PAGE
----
I'm not, by nature, a suspicious man. But whenever I receive an unsolicited email from an institution with which I hold any kind of account, I resist the convenient temptation of clicking on the link in the email. I always go to my browser and type the address
in myself - it's the only way to be sure.
I assumed that everyone else did the same, but apparently not. According to figures from Trusteer, the security software vendor, Phishing attacks are frighteningly common and a large number of people fall for them.
If their figures are to be believed, a staggering 45% of bank customers who are redirected to a phishing site divulge their credentials. They estimate that out of every million users, 4,700 sets of login details are lost to criminals each year. Over a 3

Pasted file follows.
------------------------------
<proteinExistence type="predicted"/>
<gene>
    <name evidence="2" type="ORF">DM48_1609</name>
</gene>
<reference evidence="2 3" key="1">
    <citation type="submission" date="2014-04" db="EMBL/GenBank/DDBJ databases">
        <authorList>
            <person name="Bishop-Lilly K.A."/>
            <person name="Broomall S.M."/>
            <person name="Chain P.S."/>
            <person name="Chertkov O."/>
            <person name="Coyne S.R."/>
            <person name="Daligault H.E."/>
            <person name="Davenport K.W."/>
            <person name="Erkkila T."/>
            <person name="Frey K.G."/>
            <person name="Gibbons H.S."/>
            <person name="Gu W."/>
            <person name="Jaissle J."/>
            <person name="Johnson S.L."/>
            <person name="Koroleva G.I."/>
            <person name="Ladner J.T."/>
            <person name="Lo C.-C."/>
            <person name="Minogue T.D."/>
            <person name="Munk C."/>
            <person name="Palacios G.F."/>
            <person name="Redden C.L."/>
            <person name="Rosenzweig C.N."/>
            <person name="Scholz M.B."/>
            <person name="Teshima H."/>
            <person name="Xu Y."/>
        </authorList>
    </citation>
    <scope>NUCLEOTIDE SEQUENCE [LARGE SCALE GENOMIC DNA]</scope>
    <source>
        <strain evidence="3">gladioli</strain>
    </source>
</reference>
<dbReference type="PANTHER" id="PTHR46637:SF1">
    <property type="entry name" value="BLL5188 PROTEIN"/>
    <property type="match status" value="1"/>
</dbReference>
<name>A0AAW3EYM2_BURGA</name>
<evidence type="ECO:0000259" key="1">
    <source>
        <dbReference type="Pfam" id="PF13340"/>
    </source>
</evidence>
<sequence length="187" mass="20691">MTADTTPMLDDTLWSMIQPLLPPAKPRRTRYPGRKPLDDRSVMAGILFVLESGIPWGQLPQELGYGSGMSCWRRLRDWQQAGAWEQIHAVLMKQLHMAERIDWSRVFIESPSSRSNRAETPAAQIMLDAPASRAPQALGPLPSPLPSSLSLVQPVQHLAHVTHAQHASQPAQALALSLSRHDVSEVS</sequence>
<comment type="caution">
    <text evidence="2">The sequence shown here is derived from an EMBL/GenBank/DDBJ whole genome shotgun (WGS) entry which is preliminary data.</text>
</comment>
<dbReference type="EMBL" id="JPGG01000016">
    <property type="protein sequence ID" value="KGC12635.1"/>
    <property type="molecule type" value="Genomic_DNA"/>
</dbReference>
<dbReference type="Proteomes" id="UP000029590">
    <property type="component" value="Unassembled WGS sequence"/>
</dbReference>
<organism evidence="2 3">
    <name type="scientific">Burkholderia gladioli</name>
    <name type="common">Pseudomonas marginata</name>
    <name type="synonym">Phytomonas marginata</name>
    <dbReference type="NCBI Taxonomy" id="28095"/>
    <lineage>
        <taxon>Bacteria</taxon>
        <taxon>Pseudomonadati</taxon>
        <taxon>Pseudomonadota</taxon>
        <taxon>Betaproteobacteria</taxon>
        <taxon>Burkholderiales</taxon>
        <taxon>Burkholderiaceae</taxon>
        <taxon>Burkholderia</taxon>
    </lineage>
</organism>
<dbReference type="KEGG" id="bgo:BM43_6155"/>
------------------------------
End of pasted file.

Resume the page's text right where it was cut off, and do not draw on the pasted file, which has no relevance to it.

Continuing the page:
month period, each financial institution was targeted by 16 phishing websites each week.
Early phishing emails were laughably poor in their execution with obvious spelling errors and barely credible email addresses and yet still people fell for them. Nowadays, they have grown in sophistication and in many cases are very difficult to distinguish
from the real McCoy.
It's going to take a combination of technology and education for banks to tackle this threat. Only one of the financial institutions with which I hold an account has established a protocol and explained it to me so that I can recognise a genuine email and
none of them have adopted digital signing of emails.
Until action is taken, there's going to be a lot of cost and upset customers for banks to deal with.